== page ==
You Have to Try These Spicy Noodles in Japan

Are you up for the challenge?

f you want to try a different kind of ramen, try Japan’s dandan noodles. These Sichuan noodles have a reputation for being on the spicy side, so every slurp is sure to be interesting. Here, we round up some of the must-visit restaurants serving dandan noodles in Osaka and Kyoto:

Kikaijima Tantanmen
3 -14-11 Nishinakajima, Yodogawa Ward, Osaka
Open from 11 a.m. to 3 p.m. (last order is at 2:30 p.m.)

Kikaijima Tantanmen is a tantan-men (dandan noodles) specialty store. The owner, who had training at a famous hotel in Tokyo and the Fukurinmon Chinese restaurant, makes some of the ingredients, like the spicy paste and rayu (Chinese red chili oil), himself. The restaurant also uses rare domestic sesame from Kikaijima, an island in Southern Japan, to create the mild heat of the dish.

Kikaijima Tantanmen Blend (¥1,000). A rich blend of the Kikaijima paste in the soup with the meat miso, stir-fired vegetables, cashew nuts, and rayu makes for a strong flavor.

Shirunashi Tantanmen (¥850). A shallot-based soup with green onion shoyu. Order a side of Onsen Tamago (soft boiled egg) for ¥50.

This restaurant only has a counter and two tables. At night, it transforms into an izakaya (informal Japanese gastropub).

Ramen Toride Kyomachibori
1 -1-10 Kyomachibori, Nishi Ward, Osaka
Contact:  +81-70-6688-6289
Open from 11:30 a.m. to 11 p.m. (last order is at 10:30 p.m.), and 11:30 a.m. to 3 a.m. on Fridays, Sundays and holidays (last order is at 2:30 a.m.)

is a white milky broth made from blanched meat bones that have been boiled on high heat for several hours. Kai Paitan is made only from shellfish. Asari (Manila clam) and Hotate (scallop) are its key ingredients. The store owner based the taste of the dandan noodles on his own Sichuan cuisine experience. To make the taste more authentic, he added freshly ground peppers to the soup.

Tantanmen (¥980). Adding rayu gives balance to the aroma and texture of the Kai Paitan. The Sakura shrimp is imported from Nagasaki. Special potatoes are also added to this rich soup.

Toride (¥780 yen, ¥100 with boiled egg) is the shop’s signature dish.  It is topped with the smoked bacon used in Sasebo burgers.

The interiors are stylish with a cafe-like atmosphere.

Tori Paitan Ramen Jiyuaoka Kageyama
4F Abeno Q’s Mall, 1-6-1 Abenosuji, Abeno Ward, Osaka
Contact: +81-6-6567-8584
Open from 11 a.m. to 11 p.m. (last order is at 10:30 p.m.)

Tori Paitan Ramen Jiyuaoka Kageyama is a popular shop in Osaka. It won the Kanto Ramen Grand Prize Tori Paitan for three consecutive years. Their main dish is the Tori Paitan (Chicken Paitan), but they also serve other awesome dishes like the Paitan Dandan Noodles and Shoyu Sichuan Mamee Noodles. Side dishes add extra flavor to the dish, so be sure to also order the Sichuan Mapo Tofu Bowl (spicy Chinese tofu and ground meat), Annin Tofu (almond jelly), and Karaage (fried chicken).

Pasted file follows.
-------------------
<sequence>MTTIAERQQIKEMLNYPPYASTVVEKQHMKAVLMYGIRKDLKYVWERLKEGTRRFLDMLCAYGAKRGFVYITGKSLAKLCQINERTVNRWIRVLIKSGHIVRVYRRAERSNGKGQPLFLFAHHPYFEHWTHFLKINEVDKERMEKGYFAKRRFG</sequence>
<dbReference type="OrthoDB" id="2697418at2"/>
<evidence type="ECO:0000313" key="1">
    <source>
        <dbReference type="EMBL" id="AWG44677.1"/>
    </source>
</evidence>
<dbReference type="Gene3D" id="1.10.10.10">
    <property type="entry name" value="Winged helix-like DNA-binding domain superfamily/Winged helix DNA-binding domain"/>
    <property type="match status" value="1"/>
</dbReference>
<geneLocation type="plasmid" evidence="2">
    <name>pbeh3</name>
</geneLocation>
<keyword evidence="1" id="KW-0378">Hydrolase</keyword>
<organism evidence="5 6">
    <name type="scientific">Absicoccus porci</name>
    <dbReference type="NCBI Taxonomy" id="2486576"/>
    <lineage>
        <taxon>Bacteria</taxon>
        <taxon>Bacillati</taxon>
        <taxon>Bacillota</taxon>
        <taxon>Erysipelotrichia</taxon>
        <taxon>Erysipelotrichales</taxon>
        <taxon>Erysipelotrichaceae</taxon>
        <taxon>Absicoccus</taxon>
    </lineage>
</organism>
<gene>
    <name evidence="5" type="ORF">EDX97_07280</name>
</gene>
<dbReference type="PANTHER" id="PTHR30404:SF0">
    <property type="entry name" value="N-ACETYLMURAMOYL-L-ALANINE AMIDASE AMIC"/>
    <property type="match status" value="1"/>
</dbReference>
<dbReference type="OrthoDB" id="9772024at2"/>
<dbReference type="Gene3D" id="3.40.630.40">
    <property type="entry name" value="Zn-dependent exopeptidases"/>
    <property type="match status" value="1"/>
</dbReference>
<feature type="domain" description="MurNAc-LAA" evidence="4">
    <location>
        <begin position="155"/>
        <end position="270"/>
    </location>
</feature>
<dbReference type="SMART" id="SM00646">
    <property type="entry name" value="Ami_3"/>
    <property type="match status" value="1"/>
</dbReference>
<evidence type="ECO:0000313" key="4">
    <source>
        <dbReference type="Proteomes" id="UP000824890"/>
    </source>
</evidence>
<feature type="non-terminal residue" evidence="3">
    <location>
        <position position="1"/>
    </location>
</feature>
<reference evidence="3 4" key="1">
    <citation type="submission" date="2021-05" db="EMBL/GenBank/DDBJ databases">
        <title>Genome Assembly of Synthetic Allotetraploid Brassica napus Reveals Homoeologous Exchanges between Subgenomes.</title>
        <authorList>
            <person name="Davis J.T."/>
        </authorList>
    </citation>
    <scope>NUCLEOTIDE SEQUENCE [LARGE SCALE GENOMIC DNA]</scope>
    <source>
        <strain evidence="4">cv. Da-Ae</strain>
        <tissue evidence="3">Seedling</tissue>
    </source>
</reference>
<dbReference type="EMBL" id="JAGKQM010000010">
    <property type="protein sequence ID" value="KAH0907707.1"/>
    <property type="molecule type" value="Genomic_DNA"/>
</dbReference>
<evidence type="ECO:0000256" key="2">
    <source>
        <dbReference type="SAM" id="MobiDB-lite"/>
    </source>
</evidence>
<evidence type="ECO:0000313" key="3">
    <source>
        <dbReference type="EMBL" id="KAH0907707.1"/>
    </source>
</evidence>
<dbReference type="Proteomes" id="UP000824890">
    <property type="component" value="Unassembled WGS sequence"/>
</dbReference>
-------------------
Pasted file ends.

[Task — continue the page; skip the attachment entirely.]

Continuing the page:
Tokusai Tori Paitan Tantanmen ( ¥1,058). A mix of chicken stock, shoyu, and miso soup gives the Tori Paitan a mild and rich flavor. It’s best paired with Asakusa Kaikarou special noodles.

Tori Paitan Shio Soba (¥950). The soup is cooked with chicken wings for over eight hours.

The store is decorated in white and dark blue colors. Even though Japan has a reputation for having small spaces, this shop has enough space to accommodate everyone.

Tenjin Sasara
2-1-47 Tenjinbashi, Kita Ward, Osaka
Contact: +81-6-6353-2288
Open from 11:30 a.m. to 3 p.m., 6 p.m. to 10:30 p.m.

Tenjin Sasara’s signature dandan noodles use sesame from a sesame shop called Wadaman, which was founded during the Meiji era. The soup is rich and refreshing. During dinner, side dishes like mapo tofu and lettuce fried rice are also available.

Kin Goma Tantanmen (¥700). Oily gold sesame is used to make the soup rich and creamy. The dish is not spicy but you can add spice to taste.

Shoyu Ramen (¥680). A simple chicken stock soup blended with three kinds of shoyu sauce.

Counter and table seats are available here. A drawn wallpaper of Hikaminari Tenjin will greet you upon entering the store.

Shigeru Tenobemen
3-4-6 Ohama Kitamachi, Sakai Ward, Osaka
Contact: +81- 7-2242-4474
Open from 11:30 a.m. to 2:30 p.m., 5:30 a.m. to 9:30 p.m.

The owner had 16 years of career experience at a famous Japanese restaurant before starting Shigeru Tenobemen. He went to China to learn how to cook ranshu ramen and added his own touch by using rare tenobe (handmade noodles). For the soup, he uses pork, chicken, and paitan as base.

Tantanmen (¥850). The store uses chicken feet and pig’s head to create the paitan soup. Sadly, the handmade noodles are limited to only 10 bowls a day.

Shisen Mara Tanmen (¥750). It is a peppery soy sauce-based soup that might make your lips a little bit numb.

Tatami seats and counters are available inside the store. If you sit at the counter, you may catch the owner making his homemade noodles.

Menya Kirameki – Kyoto Sanjo Honten
435-3 Ebisu, Chukyo Ward, Kyoto
Contact: +81- 075-744-6199
Open from 11 a.m. to 11:30 p.m. (last order)

Menya Kirameki – Kyoto Sanjo Honten is the sixth branch of the Kirameki Group in Kyoto. They serve a collaboration menu with Gingo Ramen Kubota using homemade noodles with 100 percent wheat flour from Hokkaido.

Noko Tantanmen (¥880). 

This is the first collaboration dish with Gingo Ramen Kubota. Kirameki made the rich soup and noodles while Kubota made the sauce and the mince. There are two dish sizes to choose from. Small (100g) for ¥830 and large (200g) for ¥980.

Taiwan Mazesoba (¥780). Comes in small, regular, large, and special sizes. It is served with rice.

The store is located in the center of Kyoto at the Kawaramachi Sanjo intersection.

Provided by Japan Walker™ and Kansai Walker (September 19, 2017)

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